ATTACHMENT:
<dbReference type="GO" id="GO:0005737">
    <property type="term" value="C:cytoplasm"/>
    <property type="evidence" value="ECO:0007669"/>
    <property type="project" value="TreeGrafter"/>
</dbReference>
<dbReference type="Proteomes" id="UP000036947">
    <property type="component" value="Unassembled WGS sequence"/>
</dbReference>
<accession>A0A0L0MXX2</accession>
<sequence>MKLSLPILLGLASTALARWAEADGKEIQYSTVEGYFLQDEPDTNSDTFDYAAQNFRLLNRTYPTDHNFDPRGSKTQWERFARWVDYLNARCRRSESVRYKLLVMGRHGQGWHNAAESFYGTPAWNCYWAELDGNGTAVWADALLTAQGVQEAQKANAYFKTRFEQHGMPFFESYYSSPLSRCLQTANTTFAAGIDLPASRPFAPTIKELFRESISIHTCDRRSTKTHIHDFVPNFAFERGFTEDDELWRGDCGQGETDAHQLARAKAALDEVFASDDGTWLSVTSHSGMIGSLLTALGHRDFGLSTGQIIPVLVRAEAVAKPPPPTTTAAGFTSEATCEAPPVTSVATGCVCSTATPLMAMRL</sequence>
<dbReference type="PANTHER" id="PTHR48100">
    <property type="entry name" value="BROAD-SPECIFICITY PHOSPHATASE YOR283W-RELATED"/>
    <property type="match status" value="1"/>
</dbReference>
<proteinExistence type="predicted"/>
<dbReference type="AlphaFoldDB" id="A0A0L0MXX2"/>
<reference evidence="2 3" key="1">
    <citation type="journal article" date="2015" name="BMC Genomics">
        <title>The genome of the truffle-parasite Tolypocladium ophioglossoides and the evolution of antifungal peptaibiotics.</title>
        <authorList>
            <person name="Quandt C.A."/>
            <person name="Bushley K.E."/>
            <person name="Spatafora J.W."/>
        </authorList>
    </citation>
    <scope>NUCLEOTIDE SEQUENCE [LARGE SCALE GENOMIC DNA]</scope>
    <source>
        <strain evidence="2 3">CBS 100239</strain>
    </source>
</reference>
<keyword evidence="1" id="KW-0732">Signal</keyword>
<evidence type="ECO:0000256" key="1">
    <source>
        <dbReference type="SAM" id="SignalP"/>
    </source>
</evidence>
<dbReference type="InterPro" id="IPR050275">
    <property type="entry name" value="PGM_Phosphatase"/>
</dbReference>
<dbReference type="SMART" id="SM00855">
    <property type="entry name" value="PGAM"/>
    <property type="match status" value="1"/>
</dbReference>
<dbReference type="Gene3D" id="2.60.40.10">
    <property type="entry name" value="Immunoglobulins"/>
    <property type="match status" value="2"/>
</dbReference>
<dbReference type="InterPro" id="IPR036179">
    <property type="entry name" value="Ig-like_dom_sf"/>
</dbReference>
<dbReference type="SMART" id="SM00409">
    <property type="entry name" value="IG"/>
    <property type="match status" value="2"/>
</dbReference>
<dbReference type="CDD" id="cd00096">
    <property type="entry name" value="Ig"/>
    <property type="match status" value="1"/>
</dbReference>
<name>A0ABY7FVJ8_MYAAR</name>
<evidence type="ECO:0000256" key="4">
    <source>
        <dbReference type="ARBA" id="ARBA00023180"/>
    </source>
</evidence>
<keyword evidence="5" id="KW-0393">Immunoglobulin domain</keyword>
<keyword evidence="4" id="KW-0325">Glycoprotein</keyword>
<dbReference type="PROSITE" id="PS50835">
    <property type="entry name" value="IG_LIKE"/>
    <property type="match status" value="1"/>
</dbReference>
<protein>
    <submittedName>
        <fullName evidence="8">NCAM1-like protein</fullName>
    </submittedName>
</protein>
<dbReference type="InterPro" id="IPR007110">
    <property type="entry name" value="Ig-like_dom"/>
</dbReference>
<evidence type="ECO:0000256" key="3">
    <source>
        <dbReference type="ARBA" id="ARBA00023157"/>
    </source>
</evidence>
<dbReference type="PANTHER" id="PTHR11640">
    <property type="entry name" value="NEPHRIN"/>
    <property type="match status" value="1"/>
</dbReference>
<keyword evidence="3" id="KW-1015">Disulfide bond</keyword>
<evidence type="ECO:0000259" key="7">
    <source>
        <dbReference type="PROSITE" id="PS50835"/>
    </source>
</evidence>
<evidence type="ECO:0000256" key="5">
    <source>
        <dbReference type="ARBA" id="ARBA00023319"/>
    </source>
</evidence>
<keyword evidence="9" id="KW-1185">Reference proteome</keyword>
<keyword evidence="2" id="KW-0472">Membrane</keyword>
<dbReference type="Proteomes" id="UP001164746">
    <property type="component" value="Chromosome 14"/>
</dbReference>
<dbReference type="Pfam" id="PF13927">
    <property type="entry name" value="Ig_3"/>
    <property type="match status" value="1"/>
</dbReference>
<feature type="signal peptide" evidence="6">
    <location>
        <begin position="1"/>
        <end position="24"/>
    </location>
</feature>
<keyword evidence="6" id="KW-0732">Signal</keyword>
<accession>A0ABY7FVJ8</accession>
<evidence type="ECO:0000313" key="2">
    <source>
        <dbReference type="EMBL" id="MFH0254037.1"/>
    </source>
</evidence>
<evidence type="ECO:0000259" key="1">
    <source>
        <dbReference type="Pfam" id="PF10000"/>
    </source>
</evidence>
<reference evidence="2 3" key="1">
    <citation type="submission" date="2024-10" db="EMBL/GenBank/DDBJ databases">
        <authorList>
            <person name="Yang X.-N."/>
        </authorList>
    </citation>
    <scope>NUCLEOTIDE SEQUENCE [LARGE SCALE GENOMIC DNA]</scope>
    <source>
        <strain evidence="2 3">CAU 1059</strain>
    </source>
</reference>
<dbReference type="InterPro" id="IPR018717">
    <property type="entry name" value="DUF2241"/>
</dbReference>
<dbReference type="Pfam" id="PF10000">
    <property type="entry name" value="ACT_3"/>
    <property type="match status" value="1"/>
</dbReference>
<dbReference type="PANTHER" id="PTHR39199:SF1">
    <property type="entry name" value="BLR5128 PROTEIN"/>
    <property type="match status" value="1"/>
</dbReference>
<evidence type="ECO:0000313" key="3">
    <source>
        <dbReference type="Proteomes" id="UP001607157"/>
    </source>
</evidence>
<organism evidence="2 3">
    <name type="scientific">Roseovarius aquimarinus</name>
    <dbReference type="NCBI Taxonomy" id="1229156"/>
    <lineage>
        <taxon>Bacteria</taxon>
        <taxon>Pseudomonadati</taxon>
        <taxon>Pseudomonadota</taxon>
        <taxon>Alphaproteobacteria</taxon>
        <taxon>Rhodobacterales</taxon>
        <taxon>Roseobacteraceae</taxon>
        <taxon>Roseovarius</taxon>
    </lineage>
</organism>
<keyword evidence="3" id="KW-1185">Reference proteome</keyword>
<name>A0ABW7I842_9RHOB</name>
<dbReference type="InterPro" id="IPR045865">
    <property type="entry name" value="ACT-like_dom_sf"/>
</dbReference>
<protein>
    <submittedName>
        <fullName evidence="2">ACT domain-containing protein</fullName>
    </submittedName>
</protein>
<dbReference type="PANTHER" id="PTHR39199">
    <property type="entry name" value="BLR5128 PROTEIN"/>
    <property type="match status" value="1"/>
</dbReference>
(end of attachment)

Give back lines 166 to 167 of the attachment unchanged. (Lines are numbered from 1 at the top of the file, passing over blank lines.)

<keyword evidence="3" id="KW-1185">Reference proteome</keyword>
<name>A0ABW7I842_9RHOB</name>